Our Journal Study Group, minus Teri, went to the preview of the new Islamic Art Galleries at the Met this week.  Wow!  The space was closed in 2003 for renovation and they even brought in artisans from Fez, Morocco to create special architectural decorations.  There are 15 galleries full of amazing art - beautifully arranged.  At the end of our walk through all 15 galleries, we split up and each went to sketch one thing - meeting 30 minutes later to share our sketchbooks and go to lunch.

I sketched 5 very small (3 inches high or less), wonderfully decorated cosmetic flasks which were used to hold Kohl powder.  The notes said that the powder was picked up with a small brush inserted through the tiny hole on the top.  They were made in the 10th-12th C in Iran or Central Asia.  I put the shapes of a gorgeous vase and an ewer behind them to add some scale and contrast.

Scan11055.size.jpg

After lunch we went to "Stieglitz and his Artists: Matisse to O'Keefe"  This was his personal art collection - much of it from artists he supported in the early part of the 20th C..  It was my second visit to this exhibit and I'm sure not my last. 

Alfred Stieglitz introduced America to Matisse and Picasso through shows at his gallery "291."  Both artists were later exhibited in the famous 1913 Armory Show (International Exhibition of Modern Art) which was a landmark exhibition.  These drawings from 291 were donated to the Met and were among the first pieces by either artist in the Met's collection. 

The first time I went, I sketched an early Matisse drawing in order to learn more about his "lines."  It is called "Nude With Bracelets" (1909).   Scan11054.size.jpg

 

During the second visit I sketched another Matisse nude and a very small Picasso drawing done on ledger paper.  I was able to link to the originals from the Met's Collection.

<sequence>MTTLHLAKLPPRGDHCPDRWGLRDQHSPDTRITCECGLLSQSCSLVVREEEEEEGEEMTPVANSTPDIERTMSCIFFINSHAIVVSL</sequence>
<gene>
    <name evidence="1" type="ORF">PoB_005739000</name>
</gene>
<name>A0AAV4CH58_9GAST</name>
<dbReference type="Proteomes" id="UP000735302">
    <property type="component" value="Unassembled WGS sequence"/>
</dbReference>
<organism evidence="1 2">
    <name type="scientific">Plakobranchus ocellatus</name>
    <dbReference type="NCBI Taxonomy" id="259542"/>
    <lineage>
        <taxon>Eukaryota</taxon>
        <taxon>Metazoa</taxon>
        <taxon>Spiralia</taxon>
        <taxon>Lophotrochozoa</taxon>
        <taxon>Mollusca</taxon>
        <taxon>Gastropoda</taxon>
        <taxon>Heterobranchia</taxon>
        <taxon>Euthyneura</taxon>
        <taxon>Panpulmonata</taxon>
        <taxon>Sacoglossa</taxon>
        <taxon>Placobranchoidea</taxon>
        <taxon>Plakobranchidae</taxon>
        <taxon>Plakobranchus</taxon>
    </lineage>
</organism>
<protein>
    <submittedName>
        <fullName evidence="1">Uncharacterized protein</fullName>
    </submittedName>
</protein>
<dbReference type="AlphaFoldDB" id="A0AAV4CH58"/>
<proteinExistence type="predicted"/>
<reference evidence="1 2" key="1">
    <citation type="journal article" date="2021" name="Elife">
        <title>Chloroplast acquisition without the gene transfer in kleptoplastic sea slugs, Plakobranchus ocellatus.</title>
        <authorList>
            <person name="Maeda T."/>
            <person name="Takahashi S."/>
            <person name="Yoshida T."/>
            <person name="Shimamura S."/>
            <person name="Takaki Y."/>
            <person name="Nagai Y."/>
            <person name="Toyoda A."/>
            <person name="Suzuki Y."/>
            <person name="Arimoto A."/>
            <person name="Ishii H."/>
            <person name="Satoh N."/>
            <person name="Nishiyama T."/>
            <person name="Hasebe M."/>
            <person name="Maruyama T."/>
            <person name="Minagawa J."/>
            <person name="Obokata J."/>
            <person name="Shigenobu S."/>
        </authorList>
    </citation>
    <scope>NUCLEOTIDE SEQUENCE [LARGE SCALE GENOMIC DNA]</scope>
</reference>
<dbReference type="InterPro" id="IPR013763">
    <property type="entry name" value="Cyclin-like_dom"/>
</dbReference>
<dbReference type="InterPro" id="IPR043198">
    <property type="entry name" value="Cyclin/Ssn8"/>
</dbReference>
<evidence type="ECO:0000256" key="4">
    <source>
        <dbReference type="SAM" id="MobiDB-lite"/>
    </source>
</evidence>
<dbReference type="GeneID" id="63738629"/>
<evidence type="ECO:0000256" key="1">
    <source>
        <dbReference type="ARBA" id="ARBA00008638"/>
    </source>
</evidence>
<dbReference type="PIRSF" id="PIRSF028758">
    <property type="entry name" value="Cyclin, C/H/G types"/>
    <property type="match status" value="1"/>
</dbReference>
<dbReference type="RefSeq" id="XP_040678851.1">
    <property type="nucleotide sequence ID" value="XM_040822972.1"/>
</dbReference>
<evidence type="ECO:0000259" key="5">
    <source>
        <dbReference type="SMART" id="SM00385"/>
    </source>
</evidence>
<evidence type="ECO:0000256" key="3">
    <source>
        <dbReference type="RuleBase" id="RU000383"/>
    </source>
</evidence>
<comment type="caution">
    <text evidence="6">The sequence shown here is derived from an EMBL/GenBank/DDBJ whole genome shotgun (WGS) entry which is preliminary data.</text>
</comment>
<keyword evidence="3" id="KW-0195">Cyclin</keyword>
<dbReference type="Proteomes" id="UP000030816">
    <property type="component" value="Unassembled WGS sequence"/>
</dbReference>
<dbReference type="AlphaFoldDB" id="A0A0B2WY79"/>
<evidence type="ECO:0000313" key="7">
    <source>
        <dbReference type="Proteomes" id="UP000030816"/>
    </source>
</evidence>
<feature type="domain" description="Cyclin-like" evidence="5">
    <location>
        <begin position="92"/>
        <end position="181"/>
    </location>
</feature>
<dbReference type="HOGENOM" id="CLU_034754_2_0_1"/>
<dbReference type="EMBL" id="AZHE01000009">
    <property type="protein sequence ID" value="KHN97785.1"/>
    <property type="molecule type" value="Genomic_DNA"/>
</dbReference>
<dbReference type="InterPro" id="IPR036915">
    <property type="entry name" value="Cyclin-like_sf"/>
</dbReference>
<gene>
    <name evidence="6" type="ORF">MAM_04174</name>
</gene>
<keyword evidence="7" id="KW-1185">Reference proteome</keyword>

Matisse Reclining Nude (1907) and Picasso Study of a Harlequin (1904-5 to show the originals)

                      Scan11056.size.jpg

 

October 25, 2011

Doodling in Class

My husband and I are taking a course at Columbia about Art vs Culture.  It is a small discussion class at the Heyman Center and the first text that we read was The Two Cultures - a transcription of the 1959 lecture at Cambridge by CP Snow.  The "artists" were the great writers of the time and the scientists were in the hard sciences - physics, chemistry, and mathematics.  The premise was that these cultures were so different, that artists and scientists could not communicate with each other.

This past week we began class by reading Genesis 3 to reflect on the tree of life and tree of knowledge and then went on to consider 4 discussions between artists and scientists.  Scientists are making rapid technological advances ( like cloning), but are the "artists" capable of understanding and discussing the possible perils of these discoveries, thus beginning a dialogue about good and evil inherent in them?  Can they be translators for the society at large. 

Just because we can DO something, should we DO it? 

I doodle to keep my mind on the discussion - and here is my tree of knowledge and two classmates - all scribbled on the back of a handout with ball point pen.

Scan11053.size.jpg

October 11, 2011

Picasso's Drawings - 1890-1921

Picasso's drawings, from 1890 (age 9) to 1921 are currently on exhibit at the Frick Collection.  My husband and I walked down for a quick visit this past weekend and this is a drawing inspired by one of his standing nudes.  The fountain and plant were added later when I sat down with my husband in the Garden Court of the museum.

The drawings combine his early, very realistic style, with an evolving cubist style - and he was a master of both.  The majority of the drawings, and a video about the exhibit can be seen here.  I was disappointed that the one I chose to draw is not one of the drawings that is reproduced.

 

Scan11041.size.jpg